The unique challenges for coaches and parents

For coaches it’s a balancing act

As you wake your club from hibernation and set your systems in place for the upcoming season, it’s important to be aware of the challenges that the various segments of your club will be experiencing.  While life is getting back to normal, there will still be invisible mental scars that people are carrying because of the pandemic – particularly in Victoria.

For coaches, their role will be very difficult.

  • They have to balance their reason for existing – coaching a team to win – with the need to be very careful with their players as they come back to the club carrying various states of PTSD. Some will have lost employment or had reduced income, they’ve endured isolation and been cut-off from their friends and family.  People with existing anxiety will have found it particularly hard. Drug and alcohol dependency may have worsened, eating disorders increased, increased depression, increased suicidal thinking and action.
  • Your young adults will be dealing with a year that was lost to them at a time when they should have been stretching their wings, finishing their education, celebrating and socialising. There will be resentment and a feeling of needing to make up for lost time. They may be worried that their interrupted education has deprived them of the goals they have been working towards.  They may have seen their parent’s relationship tested and not always surviving the periods of lockdown.  Coaches are going to need to be understanding – providing pastoral care as well as skills and motivation.
  • When do you push someone to perform and when do you back off? Coaches need to be watchful and take information from many sources.  Don’t be afraid to have honest one-on-one’s with your players if you think they are struggling.  For junior players, approach the parents to see what the issues are and so that you can be aware of sensitivities.
  • Coaches themselves may also be carrying baggage. The fallout from the pandemic did not discriminate in who it affected.  It’s important for coaches to be really aware of how they are mentally travelling and seek help if they need it.  They hold the power to help a player or to do damage with an uncontrolled outburst.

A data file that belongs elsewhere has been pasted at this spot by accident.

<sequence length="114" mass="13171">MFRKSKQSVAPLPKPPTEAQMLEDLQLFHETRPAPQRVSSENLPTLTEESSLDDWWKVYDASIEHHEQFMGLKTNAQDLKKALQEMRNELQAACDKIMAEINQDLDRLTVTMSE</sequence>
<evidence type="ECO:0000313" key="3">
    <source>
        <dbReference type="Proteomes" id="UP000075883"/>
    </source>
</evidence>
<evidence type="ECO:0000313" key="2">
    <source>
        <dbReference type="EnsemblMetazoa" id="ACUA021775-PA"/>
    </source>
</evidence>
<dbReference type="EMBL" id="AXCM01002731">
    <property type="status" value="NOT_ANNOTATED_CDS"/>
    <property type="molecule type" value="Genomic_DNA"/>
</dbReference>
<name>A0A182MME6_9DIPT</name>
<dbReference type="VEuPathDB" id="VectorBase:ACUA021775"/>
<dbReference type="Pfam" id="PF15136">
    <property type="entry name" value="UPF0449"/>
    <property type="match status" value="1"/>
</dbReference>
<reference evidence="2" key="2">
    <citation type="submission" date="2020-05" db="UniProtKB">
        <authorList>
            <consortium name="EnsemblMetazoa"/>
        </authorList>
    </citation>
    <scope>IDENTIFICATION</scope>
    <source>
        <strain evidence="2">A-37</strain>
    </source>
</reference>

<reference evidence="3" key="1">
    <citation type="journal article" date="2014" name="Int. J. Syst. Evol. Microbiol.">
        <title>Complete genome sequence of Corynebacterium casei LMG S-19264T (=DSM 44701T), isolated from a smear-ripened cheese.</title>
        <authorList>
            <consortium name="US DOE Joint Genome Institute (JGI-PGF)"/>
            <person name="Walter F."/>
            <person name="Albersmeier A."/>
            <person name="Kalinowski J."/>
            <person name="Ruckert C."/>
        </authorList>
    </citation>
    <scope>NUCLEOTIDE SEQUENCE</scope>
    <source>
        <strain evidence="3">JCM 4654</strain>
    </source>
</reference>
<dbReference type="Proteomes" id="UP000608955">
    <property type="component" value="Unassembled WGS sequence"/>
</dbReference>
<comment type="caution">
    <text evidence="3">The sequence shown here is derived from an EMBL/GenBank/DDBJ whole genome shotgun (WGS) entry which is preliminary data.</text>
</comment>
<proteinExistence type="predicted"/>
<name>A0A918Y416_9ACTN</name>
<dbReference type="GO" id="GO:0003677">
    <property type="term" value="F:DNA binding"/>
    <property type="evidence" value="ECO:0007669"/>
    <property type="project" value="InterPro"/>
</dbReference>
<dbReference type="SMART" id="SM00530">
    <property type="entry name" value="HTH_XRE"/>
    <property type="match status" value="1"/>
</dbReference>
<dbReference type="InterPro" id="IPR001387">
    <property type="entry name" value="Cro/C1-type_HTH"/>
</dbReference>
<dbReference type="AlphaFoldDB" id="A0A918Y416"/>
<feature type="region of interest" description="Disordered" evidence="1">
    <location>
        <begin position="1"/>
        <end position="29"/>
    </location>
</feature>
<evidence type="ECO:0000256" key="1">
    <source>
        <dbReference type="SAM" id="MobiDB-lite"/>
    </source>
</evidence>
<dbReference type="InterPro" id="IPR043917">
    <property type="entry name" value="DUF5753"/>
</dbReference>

Parents will have challenges too

  • They may have suffered financial stress as a result of the pandemic and struggle to be paying fees, buying uniforms and equipment.
  • They may decide that they can’t afford for their child to play sport – and that’s where sporting clubs need to be stepping up and helping out where they find hardship.
  • A child may not want to go back to playing sport. How much does a parent push the issues? Parents will know their children and understand the drivers for non-participation but a good club will be working with all parents whose children haven’t returned to see if they can help in any way to get them back to the team.

Optimism is key

It will take time for all members of your club’s community to find their “normal” place.  But the good news is that community transmission of COVID-19 is minimal in Australia, there is a vaccine on the way and the economy appears to have jump started, giving  those who have lost businesses, jobs and assets  the hope that they will be able to re-build.  This next season will be tentative in many ways.  Celebrate the wins – whether they are on the field or around the club.  Re-define achievements and acknowledge them at every level.  And really listen to what people are saying.

Set up a Wellbeing Team

All clubs need to set up a Wellbeing Team to focus on dealing with the mental health issues that your club community will have as a result of COVID-19. At SALT we can train the members of your Club Wellbeing Team.  It’s just five virtual sessions and we will provide them with information on how to spot people who need mental support as well as some tools and strategies to help.  We do have some funding still available, which means that some clubs won’t have to pay for this training.  Contact SALT to find out more.

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